Star Wars Expanded Universe: The Courtship of Princess Leia

A few notes before we begin.

This was the sixth book published in what would become known as the Star Wars Expanded Universe. It was originally published in May of 1994. In publication order it came in between book 1 and 2 of the Jedi Academy series by Kevin Anderson.


In terms of timeline this book takes place about 8 years after the Battle of Yavin which is the main way we measure time in the Star Wars Universe. Leia mentions in the very next book, Tatooine Ghost, that it has been 8 years since she met Han. That book takes place 6-8 months after the events of The Courtship of Princess Leia.

In terms of timeline this is 10th book in chronological order post Return of the Jedi. For the most part these original works would lay the groundwork for what became the Expanded Universe. The main plot point here is the introduction of Dathomir and the Force Witches and of course the Night Sisters. The major (and I am using that term lightly) character introduction is Prince Isolder of Hapes. This is the origin story for what would become a crucial plot point later in the EU as Jacen Solo slips to the Dark Side and starts a second Galactic Civil War.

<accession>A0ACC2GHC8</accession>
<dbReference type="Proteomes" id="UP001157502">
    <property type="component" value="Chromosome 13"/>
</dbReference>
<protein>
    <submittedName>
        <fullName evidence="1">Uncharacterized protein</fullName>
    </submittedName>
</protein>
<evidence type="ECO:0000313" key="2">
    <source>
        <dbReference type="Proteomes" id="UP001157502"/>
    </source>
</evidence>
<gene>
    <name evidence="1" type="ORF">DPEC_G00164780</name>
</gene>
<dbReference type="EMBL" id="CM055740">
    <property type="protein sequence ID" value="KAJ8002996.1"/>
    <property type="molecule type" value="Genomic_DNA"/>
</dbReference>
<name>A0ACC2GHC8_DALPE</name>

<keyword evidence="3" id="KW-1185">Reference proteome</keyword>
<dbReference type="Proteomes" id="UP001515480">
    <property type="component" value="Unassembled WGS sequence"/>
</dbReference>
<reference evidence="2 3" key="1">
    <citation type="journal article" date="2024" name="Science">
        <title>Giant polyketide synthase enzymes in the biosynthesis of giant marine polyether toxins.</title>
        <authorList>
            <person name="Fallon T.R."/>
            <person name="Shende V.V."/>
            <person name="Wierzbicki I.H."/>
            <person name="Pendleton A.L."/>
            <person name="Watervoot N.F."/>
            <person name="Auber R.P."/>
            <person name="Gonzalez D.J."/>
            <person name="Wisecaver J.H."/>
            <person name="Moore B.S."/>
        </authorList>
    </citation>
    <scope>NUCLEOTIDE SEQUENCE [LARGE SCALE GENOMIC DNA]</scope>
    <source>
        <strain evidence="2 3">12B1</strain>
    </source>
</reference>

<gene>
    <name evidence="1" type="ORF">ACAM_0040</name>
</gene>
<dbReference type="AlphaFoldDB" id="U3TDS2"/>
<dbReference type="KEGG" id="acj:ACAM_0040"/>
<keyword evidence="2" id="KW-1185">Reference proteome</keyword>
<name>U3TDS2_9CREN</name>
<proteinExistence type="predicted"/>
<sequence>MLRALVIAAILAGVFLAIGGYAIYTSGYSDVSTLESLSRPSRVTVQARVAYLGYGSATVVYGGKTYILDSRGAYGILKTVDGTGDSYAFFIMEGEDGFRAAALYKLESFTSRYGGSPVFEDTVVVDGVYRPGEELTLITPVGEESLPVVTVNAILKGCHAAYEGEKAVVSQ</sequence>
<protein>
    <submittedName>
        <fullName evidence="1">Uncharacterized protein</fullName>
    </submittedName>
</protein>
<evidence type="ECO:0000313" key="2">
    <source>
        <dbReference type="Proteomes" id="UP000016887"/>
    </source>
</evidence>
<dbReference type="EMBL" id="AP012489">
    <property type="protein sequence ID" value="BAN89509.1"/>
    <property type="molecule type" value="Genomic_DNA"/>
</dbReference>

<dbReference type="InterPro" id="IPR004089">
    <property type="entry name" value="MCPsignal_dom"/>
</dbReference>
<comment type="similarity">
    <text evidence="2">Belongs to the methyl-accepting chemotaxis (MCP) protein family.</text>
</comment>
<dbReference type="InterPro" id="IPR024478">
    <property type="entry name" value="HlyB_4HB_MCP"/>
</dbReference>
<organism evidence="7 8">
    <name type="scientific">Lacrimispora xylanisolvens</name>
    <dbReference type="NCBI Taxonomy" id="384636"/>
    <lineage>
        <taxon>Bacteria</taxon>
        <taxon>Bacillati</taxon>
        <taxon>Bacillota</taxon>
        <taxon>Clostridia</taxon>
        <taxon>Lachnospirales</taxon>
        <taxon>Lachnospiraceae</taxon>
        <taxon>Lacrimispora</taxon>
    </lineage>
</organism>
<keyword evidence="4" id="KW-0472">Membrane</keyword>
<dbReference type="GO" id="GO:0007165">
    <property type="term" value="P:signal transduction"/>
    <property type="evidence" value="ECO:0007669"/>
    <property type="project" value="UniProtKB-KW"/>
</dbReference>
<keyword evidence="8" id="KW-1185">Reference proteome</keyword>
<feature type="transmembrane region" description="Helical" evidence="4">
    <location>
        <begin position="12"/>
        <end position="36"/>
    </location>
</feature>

This book was written by Dave Wolverton. It should be noted this was his only Star Wars stand alone novel. He would go on from this work to write many short stories for the anthologies that would be published later. Yes that is a very important fact that will come into play.

With all of that being said this is not a very good book. I remember when I read in the first time way back in the ’90’s that it was very disappointing. This time around reading the EU in chronological it was far more enjoyable after Lucas Books went back and ret-conned a lot of the story concerning Warlord Zsinj. However for this post we will deal with this book as a stand alone story. Just a small piece of the EU, and one of the first pieces…albeit not much was carried on because this book was so bad and so poorly received by the fans.

This is what a lot of people forget about the EU. When Disney threw out this particular Star Wars timeline we were all outraged because we had spent so much time and money reading this stories. However, there is a lot of crap in the EU…and to be very frank this is one of the largest pieces of crap. With ten thousand reviews on Good Reads it has a 3.6 star rating. That is basically where I would rate but that is based on my current re-read of the EU in chronological order. It is far more enjoyable that way story wise as instead of skipping around events a lot I am getting the story as it happens. I also got the benefit of the ret-con contained within the X Wing series book that set this book up very well.